Judge Raouf Abdel-Rahman formally convicted Saddam Hussein on Monday, charging him with murder, torture of women and children and the illegal arrest of 399
people in a major onslaught against the Shiites in the 1980s.
When asked if he pleaded guilty or not, Hussein refused to answer:
"I can't just say yes or no to this. You read all this for the sake of public consumption, and I can't answer it in brief," Hussein replied.
"This will never shake one hair of my head". This was just the beginning, as the former dictator went on with another of his usual ramblings, saying that he is still the president of Iraq, according to the will of the people, while Rahman was entering the "not guilty" plea on behalf of Saddam.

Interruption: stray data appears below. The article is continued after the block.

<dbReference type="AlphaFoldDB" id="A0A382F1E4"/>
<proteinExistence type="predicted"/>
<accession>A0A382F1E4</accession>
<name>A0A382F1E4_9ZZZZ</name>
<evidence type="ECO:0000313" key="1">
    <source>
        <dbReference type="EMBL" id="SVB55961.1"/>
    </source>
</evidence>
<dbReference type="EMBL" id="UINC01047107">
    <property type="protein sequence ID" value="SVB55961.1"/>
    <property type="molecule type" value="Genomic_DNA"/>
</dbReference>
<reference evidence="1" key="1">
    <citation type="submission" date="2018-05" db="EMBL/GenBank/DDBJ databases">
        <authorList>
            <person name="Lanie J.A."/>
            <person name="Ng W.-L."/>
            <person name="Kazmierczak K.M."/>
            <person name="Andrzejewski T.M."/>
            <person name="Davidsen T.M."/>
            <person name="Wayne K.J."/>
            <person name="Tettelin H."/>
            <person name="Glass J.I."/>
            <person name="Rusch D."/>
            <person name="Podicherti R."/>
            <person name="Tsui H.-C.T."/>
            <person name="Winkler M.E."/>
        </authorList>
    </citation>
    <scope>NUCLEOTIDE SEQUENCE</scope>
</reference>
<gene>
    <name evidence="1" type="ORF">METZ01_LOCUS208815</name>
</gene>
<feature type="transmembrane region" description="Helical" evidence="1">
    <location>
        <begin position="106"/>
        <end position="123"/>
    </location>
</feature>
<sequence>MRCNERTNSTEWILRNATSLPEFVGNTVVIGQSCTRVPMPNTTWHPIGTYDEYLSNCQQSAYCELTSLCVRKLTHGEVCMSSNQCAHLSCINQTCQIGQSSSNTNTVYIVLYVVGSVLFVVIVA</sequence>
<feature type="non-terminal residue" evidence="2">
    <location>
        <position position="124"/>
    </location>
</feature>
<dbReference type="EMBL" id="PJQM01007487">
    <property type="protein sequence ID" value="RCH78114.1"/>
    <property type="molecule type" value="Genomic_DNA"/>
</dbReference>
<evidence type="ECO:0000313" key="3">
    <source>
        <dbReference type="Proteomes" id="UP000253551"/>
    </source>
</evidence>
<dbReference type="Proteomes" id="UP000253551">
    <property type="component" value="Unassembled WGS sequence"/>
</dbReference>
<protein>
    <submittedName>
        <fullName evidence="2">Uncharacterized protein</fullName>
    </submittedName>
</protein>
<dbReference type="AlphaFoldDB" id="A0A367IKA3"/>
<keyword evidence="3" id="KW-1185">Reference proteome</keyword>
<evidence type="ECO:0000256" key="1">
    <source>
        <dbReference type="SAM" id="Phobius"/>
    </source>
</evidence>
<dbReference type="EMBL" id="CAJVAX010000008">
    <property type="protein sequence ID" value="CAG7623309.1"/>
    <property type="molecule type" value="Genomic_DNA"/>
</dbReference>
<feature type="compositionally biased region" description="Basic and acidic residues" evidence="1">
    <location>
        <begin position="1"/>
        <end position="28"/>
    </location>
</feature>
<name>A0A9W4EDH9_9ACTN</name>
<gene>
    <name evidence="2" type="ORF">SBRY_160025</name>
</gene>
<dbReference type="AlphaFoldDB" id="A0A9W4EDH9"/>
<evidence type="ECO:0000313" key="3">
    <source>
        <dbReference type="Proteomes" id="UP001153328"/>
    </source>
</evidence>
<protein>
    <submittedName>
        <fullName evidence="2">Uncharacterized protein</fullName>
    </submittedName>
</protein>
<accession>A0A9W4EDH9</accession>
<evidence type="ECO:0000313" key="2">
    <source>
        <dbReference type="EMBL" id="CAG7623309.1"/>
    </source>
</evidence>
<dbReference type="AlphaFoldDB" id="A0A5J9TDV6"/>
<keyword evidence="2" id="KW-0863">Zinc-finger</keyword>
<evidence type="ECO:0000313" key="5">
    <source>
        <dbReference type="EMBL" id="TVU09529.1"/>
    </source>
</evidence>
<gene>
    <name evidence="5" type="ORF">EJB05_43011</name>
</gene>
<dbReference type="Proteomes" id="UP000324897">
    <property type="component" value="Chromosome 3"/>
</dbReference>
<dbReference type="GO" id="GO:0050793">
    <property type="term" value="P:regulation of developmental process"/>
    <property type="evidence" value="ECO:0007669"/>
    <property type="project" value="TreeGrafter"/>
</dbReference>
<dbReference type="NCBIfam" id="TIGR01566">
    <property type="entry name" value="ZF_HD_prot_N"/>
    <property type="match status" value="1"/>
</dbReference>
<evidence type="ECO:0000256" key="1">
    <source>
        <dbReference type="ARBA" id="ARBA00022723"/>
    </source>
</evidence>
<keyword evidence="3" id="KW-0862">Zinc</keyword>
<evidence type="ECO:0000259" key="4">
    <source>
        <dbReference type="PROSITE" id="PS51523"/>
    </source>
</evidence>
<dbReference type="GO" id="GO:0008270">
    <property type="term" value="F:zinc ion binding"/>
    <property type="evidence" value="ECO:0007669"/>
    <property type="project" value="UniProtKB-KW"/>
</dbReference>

The Dujail crackdown has been going on as an important part of the trial brought against Saddam and seven of the former members of his regime, for seven months now and the charges officially made today represent a signal that the trial is finally making some progress.
During the Dujail incident in 1982, residents and entire families were arrested by security forces in what has been called an assassination attempt of Saddam Hussein.
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